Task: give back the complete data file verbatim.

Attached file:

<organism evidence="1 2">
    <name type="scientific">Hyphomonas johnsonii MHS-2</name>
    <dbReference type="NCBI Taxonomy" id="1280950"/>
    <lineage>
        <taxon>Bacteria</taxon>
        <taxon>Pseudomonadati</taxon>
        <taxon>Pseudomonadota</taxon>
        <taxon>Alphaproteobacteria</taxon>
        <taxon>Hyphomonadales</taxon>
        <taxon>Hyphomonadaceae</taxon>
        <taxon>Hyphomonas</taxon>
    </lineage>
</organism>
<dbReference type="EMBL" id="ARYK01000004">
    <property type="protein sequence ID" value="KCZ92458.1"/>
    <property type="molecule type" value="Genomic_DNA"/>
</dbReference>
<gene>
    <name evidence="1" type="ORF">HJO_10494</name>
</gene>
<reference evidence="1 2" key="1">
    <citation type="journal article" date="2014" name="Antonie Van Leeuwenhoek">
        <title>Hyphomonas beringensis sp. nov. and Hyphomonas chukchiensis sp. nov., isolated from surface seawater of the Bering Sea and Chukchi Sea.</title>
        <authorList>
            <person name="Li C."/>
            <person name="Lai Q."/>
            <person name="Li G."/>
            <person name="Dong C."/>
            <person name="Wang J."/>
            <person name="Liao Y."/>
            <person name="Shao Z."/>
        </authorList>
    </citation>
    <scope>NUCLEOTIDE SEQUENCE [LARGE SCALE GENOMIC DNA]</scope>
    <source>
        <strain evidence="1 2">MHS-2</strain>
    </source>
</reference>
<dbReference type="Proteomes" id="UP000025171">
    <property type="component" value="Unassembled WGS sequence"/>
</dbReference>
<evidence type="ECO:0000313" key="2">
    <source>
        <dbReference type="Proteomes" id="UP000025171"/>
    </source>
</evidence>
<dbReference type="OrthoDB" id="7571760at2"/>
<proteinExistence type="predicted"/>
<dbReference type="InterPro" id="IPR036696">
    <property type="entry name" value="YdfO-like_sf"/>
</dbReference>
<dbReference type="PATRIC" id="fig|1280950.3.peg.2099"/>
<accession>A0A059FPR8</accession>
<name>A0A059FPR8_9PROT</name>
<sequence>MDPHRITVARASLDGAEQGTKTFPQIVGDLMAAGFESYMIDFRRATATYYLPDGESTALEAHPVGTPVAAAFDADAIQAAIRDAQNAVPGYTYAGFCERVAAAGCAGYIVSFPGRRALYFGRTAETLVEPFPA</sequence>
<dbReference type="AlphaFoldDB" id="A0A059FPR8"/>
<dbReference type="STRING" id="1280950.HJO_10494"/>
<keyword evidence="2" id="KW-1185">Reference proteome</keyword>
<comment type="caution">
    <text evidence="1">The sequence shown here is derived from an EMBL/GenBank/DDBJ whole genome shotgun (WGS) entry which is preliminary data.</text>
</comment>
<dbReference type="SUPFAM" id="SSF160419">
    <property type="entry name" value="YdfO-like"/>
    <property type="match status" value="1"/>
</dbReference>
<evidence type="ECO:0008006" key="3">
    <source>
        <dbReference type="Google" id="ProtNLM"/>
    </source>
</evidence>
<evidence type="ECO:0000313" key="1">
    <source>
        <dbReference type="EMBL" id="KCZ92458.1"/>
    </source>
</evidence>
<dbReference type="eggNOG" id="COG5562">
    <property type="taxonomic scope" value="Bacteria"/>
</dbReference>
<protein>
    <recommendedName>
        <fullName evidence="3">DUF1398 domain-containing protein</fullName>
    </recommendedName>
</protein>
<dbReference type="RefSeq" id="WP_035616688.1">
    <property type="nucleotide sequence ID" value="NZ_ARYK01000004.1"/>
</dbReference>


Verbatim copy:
<organism evidence="1 2">
    <name type="scientific">Hyphomonas johnsonii MHS-2</name>
    <dbReference type="NCBI Taxonomy" id="1280950"/>
    <lineage>
        <taxon>Bacteria</taxon>
        <taxon>Pseudomonadati</taxon>
        <taxon>Pseudomonadota</taxon>
        <taxon>Alphaproteobacteria</taxon>
        <taxon>Hyphomonadales</taxon>
        <taxon>Hyphomonadaceae</taxon>
        <taxon>Hyphomonas</taxon>
    </lineage>
</organism>
<dbReference type="EMBL" id="ARYK01000004">
    <property type="protein sequence ID" value="KCZ92458.1"/>
    <property type="molecule type" value="Genomic_DNA"/>
</dbReference>
<gene>
    <name evidence="1" type="ORF">HJO_10494</name>
</gene>
<reference evidence="1 2" key="1">
    <citation type="journal article" date="2014" name="Antonie Van Leeuwenhoek">
        <title>Hyphomonas beringensis sp. nov. and Hyphomonas chukchiensis sp. nov., isolated from surface seawater of the Bering Sea and Chukchi Sea.</title>
        <authorList>
            <person name="Li C."/>
            <person name="Lai Q."/>
            <person name="Li G."/>
            <person name="Dong C."/>
            <person name="Wang J."/>
            <person name="Liao Y."/>
            <person name="Shao Z."/>
        </authorList>
    </citation>
    <scope>NUCLEOTIDE SEQUENCE [LARGE SCALE GENOMIC DNA]</scope>
    <source>
        <strain evidence="1 2">MHS-2</strain>
    </source>
</reference>
<dbReference type="Proteomes" id="UP000025171">
    <property type="component" value="Unassembled WGS sequence"/>
</dbReference>
<evidence type="ECO:0000313" key="2">
    <source>
        <dbReference type="Proteomes" id="UP000025171"/>
    </source>
</evidence>
<dbReference type="OrthoDB" id="7571760at2"/>
<proteinExistence type="predicted"/>
<dbReference type="InterPro" id="IPR036696">
    <property type="entry name" value="YdfO-like_sf"/>
</dbReference>
<dbReference type="PATRIC" id="fig|1280950.3.peg.2099"/>
<accession>A0A059FPR8</accession>
<name>A0A059FPR8_9PROT</name>
<sequence>MDPHRITVARASLDGAEQGTKTFPQIVGDLMAAGFESYMIDFRRATATYYLPDGESTALEAHPVGTPVAAAFDADAIQAAIRDAQNAVPGYTYAGFCERVAAAGCAGYIVSFPGRRALYFGRTAETLVEPFPA</sequence>
<dbReference type="AlphaFoldDB" id="A0A059FPR8"/>
<dbReference type="STRING" id="1280950.HJO_10494"/>
<keyword evidence="2" id="KW-1185">Reference proteome</keyword>
<comment type="caution">
    <text evidence="1">The sequence shown here is derived from an EMBL/GenBank/DDBJ whole genome shotgun (WGS) entry which is preliminary data.</text>
</comment>
<dbReference type="SUPFAM" id="SSF160419">
    <property type="entry name" value="YdfO-like"/>
    <property type="match status" value="1"/>
</dbReference>
<evidence type="ECO:0008006" key="3">
    <source>
        <dbReference type="Google" id="ProtNLM"/>
    </source>
</evidence>
<evidence type="ECO:0000313" key="1">
    <source>
        <dbReference type="EMBL" id="KCZ92458.1"/>
    </source>
</evidence>
<dbReference type="eggNOG" id="COG5562">
    <property type="taxonomic scope" value="Bacteria"/>
</dbReference>
<protein>
    <recommendedName>
        <fullName evidence="3">DUF1398 domain-containing protein</fullName>
    </recommendedName>
</protein>
<dbReference type="RefSeq" id="WP_035616688.1">
    <property type="nucleotide sequence ID" value="NZ_ARYK01000004.1"/>
</dbReference>